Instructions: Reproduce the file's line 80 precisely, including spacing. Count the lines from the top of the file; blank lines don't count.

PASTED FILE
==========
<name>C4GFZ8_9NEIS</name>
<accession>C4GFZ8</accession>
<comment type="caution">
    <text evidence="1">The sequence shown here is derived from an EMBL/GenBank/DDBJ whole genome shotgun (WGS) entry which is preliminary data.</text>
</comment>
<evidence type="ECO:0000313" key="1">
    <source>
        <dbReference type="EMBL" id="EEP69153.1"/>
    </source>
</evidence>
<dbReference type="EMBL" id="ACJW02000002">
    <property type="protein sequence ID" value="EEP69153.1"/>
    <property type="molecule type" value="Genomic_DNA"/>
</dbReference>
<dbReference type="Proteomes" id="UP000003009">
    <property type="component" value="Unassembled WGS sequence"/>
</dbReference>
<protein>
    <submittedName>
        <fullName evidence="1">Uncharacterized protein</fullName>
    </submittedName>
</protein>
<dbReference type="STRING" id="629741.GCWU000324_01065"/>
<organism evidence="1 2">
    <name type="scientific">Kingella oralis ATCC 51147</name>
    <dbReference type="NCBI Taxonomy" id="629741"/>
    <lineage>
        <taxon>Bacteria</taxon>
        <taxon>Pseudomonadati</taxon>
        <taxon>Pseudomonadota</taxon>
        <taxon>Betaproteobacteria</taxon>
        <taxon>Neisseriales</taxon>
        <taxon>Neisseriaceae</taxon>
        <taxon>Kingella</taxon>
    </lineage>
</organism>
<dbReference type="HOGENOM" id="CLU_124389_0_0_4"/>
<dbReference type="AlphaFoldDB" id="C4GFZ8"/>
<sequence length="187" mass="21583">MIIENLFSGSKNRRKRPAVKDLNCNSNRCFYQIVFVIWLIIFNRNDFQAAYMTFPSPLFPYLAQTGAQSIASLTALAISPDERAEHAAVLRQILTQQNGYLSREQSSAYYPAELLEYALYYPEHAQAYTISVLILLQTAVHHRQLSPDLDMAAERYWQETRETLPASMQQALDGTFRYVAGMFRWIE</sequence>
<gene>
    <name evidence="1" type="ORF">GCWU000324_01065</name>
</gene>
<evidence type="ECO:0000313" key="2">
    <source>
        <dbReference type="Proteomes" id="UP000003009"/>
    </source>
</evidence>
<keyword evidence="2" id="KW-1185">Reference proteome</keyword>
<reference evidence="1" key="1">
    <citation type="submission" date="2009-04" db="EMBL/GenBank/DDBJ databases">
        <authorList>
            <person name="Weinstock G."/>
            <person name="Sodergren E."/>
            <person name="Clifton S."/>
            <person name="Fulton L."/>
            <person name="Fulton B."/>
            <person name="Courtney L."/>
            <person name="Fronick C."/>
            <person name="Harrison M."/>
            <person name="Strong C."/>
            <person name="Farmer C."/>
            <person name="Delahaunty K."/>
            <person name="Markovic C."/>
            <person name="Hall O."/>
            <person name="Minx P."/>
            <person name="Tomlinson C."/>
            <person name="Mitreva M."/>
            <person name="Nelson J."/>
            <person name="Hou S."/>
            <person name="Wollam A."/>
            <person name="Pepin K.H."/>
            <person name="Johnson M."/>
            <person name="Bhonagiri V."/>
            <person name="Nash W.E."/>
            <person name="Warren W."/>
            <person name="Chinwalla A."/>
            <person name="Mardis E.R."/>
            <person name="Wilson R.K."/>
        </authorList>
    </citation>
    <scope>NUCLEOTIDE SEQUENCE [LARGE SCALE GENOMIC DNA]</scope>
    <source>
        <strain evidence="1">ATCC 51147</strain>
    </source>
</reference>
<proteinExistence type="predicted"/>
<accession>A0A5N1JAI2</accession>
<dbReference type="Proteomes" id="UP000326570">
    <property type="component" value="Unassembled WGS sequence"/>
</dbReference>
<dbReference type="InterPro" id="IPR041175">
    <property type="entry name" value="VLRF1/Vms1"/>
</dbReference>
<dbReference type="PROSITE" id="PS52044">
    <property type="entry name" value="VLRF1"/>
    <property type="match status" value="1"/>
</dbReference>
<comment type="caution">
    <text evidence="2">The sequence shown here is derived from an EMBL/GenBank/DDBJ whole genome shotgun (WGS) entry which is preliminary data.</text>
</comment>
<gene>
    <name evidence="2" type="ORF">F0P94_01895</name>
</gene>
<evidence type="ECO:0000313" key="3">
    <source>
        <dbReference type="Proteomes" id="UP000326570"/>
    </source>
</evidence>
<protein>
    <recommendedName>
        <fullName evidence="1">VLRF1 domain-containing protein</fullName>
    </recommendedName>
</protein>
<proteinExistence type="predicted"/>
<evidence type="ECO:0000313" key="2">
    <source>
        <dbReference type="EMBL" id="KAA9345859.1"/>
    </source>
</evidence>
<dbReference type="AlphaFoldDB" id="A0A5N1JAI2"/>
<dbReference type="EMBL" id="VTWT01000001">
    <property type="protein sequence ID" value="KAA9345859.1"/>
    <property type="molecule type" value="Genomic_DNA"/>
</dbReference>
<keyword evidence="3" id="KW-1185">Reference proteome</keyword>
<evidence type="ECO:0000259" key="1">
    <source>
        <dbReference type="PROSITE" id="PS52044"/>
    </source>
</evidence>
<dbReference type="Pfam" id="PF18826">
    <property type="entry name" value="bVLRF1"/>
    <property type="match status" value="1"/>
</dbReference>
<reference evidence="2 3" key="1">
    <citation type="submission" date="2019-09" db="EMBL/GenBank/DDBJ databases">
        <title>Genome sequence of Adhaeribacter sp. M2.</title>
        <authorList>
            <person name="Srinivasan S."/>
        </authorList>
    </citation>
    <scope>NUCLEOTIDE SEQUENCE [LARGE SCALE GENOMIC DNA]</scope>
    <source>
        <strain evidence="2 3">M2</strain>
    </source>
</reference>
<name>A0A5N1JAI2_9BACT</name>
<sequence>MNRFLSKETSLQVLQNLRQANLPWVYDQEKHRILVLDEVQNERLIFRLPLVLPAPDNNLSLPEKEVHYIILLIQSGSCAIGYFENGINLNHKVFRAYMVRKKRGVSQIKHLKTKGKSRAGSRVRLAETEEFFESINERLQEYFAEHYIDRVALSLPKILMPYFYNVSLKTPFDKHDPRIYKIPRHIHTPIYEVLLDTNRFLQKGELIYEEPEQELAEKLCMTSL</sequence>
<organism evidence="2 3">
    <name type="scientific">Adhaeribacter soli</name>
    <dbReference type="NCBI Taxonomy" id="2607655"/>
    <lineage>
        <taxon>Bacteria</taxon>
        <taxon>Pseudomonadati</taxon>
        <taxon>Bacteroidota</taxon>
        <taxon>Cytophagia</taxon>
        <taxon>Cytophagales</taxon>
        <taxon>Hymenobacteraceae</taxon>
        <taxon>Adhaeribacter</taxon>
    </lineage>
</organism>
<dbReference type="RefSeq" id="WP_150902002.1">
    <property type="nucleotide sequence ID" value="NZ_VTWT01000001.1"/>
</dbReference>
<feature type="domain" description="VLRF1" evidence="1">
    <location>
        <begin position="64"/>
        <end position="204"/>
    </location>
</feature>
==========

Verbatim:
    </citation>